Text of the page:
Taxation’s violent history

Any change in the tax system is a change in our relationship with the state.

But when the Henry tax review was released on Sunday, it was seen as a bit of an anticlimax.

The document has been sitting on Wayne Swan’s desk for more than four months. We’ve known about some of the big-ticket items for nearly as long: a simplified tax return system, and increased taxes on mining companies (presumably because Kevin Rudd hates Western Australia). We could have guessed some of the other ones: volumetric prices for alcohol. Since January, we’ve even known how thick the damn thing is: 10 centimetres of wonky glory.

But it’s definitely worth paying attention to.

In the relative luxury of twenty-first century Australia, it’s easy to believe government can never fail too badly – what could possibly go wrong with a few tax increases here and there?

But excessive taxation has been one of the great driving forces of history. Bad tax policy has destroyed industries, governments, nations, and empires.

Heavy taxes imposed by the Stuart monarchy led to the English Civil War. Dissatisfaction with Spanish taxes led to the Dutch revolt. Iniquitous taxation led to the French Revolution. And, of course, the cry of ‘no taxation without representation’ echoed throughout the American colonies as they rebelled against England.

High taxes can even be blamed for the fall of Rome. The economic deterioration in the third century AD which left the empire susceptible to external threat was to a large degree caused by skyrocketing taxes. Taxation was so heavy some free citizens renounced their liberty to become slaves, and therefore tax exempt. This was common enough for the Emperor Valens to declare doing so illegal.

In the early Middle Ages, taxes levied on infidels helped spread the Islamic faith – Muslim conquerors made it cheaper for conquered peoples to become Muslim than remain Christian.

Australia has its own violent tax history.

After all, it was excessive taxation which caused the Ballarat miners to rebel. They believed the increase in the price of a miner’s licence was tantamount to tyranny. This was particularly bitter for those who had left the Old World to find liberty in Australia. The Italian Raffaello Carboni wrote that he had travelled “16,000 miles in vain to get away from the law of the sword”.

So those anti-tax strikers at the Eureka Stockade had more in common with modern free marketeers than modern social democrats.

Even some of the great social movements were tax inspired.

In the United States, suffragettes in the 1870s formed women’s taxpayer’s associations and anti-tax leagues. In Australia, the women’s rights activist Mary Lee asked why “Should not those who had their property taxed have a voice in the representation of the taxpayers?”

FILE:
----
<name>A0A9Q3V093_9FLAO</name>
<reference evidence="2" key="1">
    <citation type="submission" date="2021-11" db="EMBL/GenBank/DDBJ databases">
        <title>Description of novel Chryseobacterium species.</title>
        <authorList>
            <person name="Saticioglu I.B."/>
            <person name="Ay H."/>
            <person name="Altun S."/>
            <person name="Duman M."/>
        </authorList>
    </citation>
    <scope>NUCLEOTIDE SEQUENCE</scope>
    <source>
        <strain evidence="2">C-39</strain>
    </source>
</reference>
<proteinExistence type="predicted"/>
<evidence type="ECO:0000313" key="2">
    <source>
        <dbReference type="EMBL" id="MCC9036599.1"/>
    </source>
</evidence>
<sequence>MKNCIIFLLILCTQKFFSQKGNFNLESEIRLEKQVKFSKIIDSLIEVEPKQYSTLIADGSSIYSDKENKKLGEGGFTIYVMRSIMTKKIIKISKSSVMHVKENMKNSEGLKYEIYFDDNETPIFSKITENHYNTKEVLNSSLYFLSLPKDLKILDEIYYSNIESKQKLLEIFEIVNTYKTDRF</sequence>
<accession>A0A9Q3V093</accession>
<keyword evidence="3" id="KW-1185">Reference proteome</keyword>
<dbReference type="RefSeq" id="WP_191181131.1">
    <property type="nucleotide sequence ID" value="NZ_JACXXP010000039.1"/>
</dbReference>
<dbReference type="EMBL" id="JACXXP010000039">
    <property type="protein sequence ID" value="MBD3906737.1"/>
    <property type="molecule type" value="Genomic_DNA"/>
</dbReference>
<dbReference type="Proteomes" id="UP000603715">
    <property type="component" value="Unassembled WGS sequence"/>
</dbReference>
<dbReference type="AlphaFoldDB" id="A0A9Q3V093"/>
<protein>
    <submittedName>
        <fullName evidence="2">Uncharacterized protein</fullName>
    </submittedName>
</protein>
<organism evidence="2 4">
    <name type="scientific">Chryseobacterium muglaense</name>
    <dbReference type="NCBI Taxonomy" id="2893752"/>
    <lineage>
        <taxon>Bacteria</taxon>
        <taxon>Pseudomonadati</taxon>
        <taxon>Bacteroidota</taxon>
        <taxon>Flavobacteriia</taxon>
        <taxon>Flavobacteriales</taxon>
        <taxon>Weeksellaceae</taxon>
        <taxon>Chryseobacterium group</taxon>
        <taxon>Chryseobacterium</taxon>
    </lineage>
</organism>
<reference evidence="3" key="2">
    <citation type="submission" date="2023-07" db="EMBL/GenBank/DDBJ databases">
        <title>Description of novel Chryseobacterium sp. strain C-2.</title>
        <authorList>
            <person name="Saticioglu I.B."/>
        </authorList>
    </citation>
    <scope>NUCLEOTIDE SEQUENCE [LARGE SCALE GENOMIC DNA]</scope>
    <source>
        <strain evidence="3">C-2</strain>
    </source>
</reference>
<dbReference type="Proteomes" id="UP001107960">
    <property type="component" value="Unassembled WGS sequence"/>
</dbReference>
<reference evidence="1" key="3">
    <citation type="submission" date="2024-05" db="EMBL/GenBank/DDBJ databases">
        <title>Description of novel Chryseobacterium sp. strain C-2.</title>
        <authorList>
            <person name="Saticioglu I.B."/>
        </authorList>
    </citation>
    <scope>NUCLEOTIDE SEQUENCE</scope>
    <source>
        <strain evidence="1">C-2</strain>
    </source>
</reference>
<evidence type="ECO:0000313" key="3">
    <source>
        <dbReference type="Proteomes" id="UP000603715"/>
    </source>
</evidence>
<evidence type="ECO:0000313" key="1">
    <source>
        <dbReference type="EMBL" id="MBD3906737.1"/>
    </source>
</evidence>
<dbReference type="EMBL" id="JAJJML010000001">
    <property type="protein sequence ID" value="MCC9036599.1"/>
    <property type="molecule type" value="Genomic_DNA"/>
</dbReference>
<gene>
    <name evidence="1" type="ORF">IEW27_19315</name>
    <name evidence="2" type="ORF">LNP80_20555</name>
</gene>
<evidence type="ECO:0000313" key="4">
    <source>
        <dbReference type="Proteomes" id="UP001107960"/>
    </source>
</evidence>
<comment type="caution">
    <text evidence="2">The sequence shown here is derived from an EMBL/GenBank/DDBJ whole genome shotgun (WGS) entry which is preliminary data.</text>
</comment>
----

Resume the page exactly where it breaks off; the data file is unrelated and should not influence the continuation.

Excessive taxation shows up in popular culture. The extremely high taxes of 1960s and 1970s Britain gave us The Beatles’ ‘Taxman’. In the Kinks’ ‘Sunny Afternoon’, the songwriters complain “The taxman’s taken all my dough”.

No wonder: the Labour Government in the 1960s imposed a massive 95 per cent “supertax” on high income earners. And the rich did more than just complain. Many, like the Rolling Stones, just packed up and left the United Kingdom altogether.

The proposed mining supertax will only be 40 per cent. But, like British rock stars, mining companies keeping a close eye on their bottom lines will leave Australia as soon as it is no longer profitable to stay.

Tax has an ignoble history.

But many people seem to view our tax system as a series of levers by which Australian society can be directed, and the choices of individuals can be manipulated. Increased taxes could shrink waistlines, eliminate traffic congestion, end lung cancer, and reduce drunken inner city violence.

In this view, taxation is not a necessary evil, but an end in itself.

Sure, the revenue from taxation can be used for good things. That money pays for public schools, the court system, police, national defence, maintaining roads, hospitals, and the welfare safety net.

But, don’t let the worthiness of some spending conceal the fact that the art of taxation is the art of plunder. To tax is to confiscate money which individuals and businesses have legally earned.

And, of course, the government wastes a hell of money too: the government ignored the overwhelming majority of the Henry tax recommendations, but the review still cost taxpayers $10 million.

The government’s new taxes won’t inspire revolution. And, luckily, they won’t leave us open to Visigothic invasion. But take the proposed tax on mining. It threatens one of our most valuable industries; one of the sources of Australian prosperity.

That should be more than enough to worry about. New taxes are a big deal.